Diane Rosenstein Gallery is pleased to announce a solo exhibition with Farrah Karapetian. This is our second solo show with Karapetian, and the first in our gallery in Hollywood. A letter from the artist is below:
Diane, you asked me to make you a show, and I said yes, knowing that the timeline would force the kind of ejaculatory production schedule under the circumstances of which the mind can’t fool the instinct. I’m reminded as I make this work of the show I curated for you a few years ago, Unsparing Quality, which ostensibly traced surrealist routes into contemporary practice, but a corollary of which became the body. Hair, tongues, beards: I remember these parts, revealed by artists parsing their psychologies.
A lot’s been on my mind this year, and I have been making some work to process my relationship to political realities through my body, but the opportunity your space affords is more personal. As you know, my father died last year, and I was very involved in his care, from the moment I arrived back in California after my Fulbright in Russia and transferred my stem cells to him until the moment I jumped into his lap and he died. I drove up and down the Pacific from San Diego, where I had begun to teach, to Los Angeles, listening to music and preparing myself for the vicissitudes of life and death and everything in between. There was something of the savior complex in this, but also something that I’ve now had the chance to work out in the studio: moments that appear still to me photographically for which there is no photograph, truths for which there’s no document, and a body for which there’s no longer any referent.
You know your gallery is set up like a church? Its nave and chapels invite me to unpack some of my experiences in the transreligious language of my family and the transdisciplinary language of my practice. We are Muslim, Jewish, and Christian, and I work on photography in a performative, sculptural, and graphic field. My travels over the last few years have taken me to every village from which my grandparents emigrated, and I bring to this show the memory of kissing Orthodox icons into which thousands of visitors have whispered prayers, the experience of standing behind the Hagia Sophia’s calligraphic roundels and thinking at once of how the architects had managed to hang them and of how badly I used to pronounce the fatihah. In Kiev, visiting Babi Yar, I thought of how the place itself was more of a monument to the Jews murdered there as my grand-father fled than could be any statue. In fact, the land at Babi Yar was to me a photograph: a drawing in light on land pierced by the specificity of what happened there.
Nothing I’m going to give you would easily be categorized as a photograph, but it’s all photographic. It’s all light burned into lens, and essentially relational: how a drive – literal and psychoanalytical – can tell more of a story than I know I have. Basquiat said he crossed out words so people would see them more, and there’s as much obscurity in this work as there is revelation. I promise you it isn’t a show about my dad, or about death, or about the line between reality and its mirrors of memory, vision, and dream. It’s no more an allegory of the cave than is my work usually. Still, those things gave me permission to work the way I am doing, as have you. Thanks. There’s no other time to do this, and indeed one thing I know better now than I did before is that surrender is the shortest prayer…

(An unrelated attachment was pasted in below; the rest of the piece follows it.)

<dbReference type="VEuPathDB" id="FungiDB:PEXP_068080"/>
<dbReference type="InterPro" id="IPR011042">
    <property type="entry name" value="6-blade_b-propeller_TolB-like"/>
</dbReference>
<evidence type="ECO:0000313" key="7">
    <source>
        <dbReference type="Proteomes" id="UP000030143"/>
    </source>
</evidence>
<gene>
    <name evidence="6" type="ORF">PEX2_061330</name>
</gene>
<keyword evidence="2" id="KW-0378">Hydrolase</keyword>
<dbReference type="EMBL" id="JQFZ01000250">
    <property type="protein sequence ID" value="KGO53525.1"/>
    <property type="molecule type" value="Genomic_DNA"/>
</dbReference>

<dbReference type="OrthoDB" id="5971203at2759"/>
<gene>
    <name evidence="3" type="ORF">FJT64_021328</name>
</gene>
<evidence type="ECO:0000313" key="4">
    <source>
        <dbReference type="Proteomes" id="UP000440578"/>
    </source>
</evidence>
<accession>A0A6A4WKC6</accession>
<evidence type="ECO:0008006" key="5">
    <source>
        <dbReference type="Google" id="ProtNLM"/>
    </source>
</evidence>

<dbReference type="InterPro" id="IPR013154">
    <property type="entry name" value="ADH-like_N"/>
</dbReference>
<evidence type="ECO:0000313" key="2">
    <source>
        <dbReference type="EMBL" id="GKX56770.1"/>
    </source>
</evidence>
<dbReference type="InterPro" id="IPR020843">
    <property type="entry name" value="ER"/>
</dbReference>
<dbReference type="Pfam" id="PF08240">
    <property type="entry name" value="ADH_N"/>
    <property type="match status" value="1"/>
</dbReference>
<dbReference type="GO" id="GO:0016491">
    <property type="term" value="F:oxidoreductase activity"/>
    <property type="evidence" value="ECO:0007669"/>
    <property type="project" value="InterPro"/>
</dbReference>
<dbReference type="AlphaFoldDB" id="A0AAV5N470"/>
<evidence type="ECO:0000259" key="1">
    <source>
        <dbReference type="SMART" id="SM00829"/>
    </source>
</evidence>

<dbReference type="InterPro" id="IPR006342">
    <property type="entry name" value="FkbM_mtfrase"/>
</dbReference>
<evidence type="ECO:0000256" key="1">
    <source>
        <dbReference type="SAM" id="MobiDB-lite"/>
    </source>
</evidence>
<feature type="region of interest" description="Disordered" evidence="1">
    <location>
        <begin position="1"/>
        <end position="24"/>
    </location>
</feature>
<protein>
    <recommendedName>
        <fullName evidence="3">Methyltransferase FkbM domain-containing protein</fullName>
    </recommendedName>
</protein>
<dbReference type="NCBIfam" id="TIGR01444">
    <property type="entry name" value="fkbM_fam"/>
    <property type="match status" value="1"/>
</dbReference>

Farrah Karapetian (USA, b. 1978) is an artist who works with experimental photography in a sculptural and increasingly relational field. Her methods incorporate sculptural and performative means of achieving imagery that refigures the medium of photography around bodily experience. She has upcoming exhibitions at the Wende Museum, Los Angeles (2020) and Eastman House, Rochester, NY (2022).
Recent exhibitions include The Fabric of Felicity (Garage Museum of Contemporary Art) (2018); Synthesize, MOCA Jacksonville (2017); Light Play: Experiments in Photography, 1970 to the Present, Los Angeles County Museum of Art (2017); A Matter of Memory, George Eastman Museum, Rochester, NY (2016); The Surface of Things, Houston Center for Photography (2016); and About Time: Photography in a Moment of Change, SFMOMA, San Francisco, CA (2016). She curated Unsparing Quality (2014) at Diane Rosenstein Gallery, and has had solo exhibitions with Von Lintel Gallery, Los Angeles and Danziger Gallery, NY. Her work is in the collection of the J. Paul Getty Museum, Los Angeles, CA, LACMA, San Francisco Museum of Modern Art (SFMoMA), and the Columbus Museum of Art (CMA), Columbus, OH. She was in residence in St. Petersburg, Russia as a Fulbright U.S. Scholar (2018) and received a grant from the Pollock-Krasner Foundation (2017). Ms. Karapetian received her BA from Yale University (2000) and her MFA from the University of California, Los Angeles (2008). The artist lives and works in Los Angeles.
Art and words bringing forth humanity, connections and provoking mind moving thoughts.